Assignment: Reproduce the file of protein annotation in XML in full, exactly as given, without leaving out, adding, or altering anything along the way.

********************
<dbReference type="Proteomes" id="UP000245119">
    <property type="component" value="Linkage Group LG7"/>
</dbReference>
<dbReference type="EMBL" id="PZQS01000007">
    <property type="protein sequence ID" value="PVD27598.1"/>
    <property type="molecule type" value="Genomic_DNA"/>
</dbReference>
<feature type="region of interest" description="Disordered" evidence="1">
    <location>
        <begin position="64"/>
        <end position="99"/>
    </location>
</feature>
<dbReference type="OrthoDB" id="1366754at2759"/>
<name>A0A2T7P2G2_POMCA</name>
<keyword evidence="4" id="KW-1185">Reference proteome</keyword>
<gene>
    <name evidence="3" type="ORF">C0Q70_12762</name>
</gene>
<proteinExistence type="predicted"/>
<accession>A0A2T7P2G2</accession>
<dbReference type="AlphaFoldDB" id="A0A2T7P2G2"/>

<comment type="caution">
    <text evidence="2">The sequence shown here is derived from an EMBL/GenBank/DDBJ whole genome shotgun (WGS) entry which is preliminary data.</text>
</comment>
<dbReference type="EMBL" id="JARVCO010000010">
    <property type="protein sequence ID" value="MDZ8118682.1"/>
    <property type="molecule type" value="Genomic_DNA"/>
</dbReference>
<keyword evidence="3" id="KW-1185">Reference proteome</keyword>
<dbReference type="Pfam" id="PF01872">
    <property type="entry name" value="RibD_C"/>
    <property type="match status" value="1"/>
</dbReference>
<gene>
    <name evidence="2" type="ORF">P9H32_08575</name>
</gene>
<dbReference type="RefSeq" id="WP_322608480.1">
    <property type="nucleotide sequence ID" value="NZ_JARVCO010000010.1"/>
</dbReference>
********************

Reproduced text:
<dbReference type="Proteomes" id="UP000245119">
    <property type="component" value="Linkage Group LG7"/>
</dbReference>
<dbReference type="EMBL" id="PZQS01000007">
    <property type="protein sequence ID" value="PVD27598.1"/>
    <property type="molecule type" value="Genomic_DNA"/>
</dbReference>
<feature type="region of interest" description="Disordered" evidence="1">
    <location>
        <begin position="64"/>
        <end position="99"/>
    </location>
</feature>
<dbReference type="OrthoDB" id="1366754at2759"/>
<name>A0A2T7P2G2_POMCA</name>
<keyword evidence="4" id="KW-1185">Reference proteome</keyword>
<gene>
    <name evidence="3" type="ORF">C0Q70_12762</name>
</gene>
<proteinExistence type="predicted"/>
<accession>A0A2T7P2G2</accession>
<dbReference type="AlphaFoldDB" id="A0A2T7P2G2"/>

<comment type="caution">
    <text evidence="2">The sequence shown here is derived from an EMBL/GenBank/DDBJ whole genome shotgun (WGS) entry which is preliminary data.</text>
</comment>
<dbReference type="EMBL" id="JARVCO010000010">
    <property type="protein sequence ID" value="MDZ8118682.1"/>
    <property type="molecule type" value="Genomic_DNA"/>
</dbReference>
<keyword evidence="3" id="KW-1185">Reference proteome</keyword>
<dbReference type="Pfam" id="PF01872">
    <property type="entry name" value="RibD_C"/>
    <property type="match status" value="1"/>
</dbReference>
<gene>
    <name evidence="2" type="ORF">P9H32_08575</name>
</gene>
<dbReference type="RefSeq" id="WP_322608480.1">
    <property type="nucleotide sequence ID" value="NZ_JARVCO010000010.1"/>
</dbReference>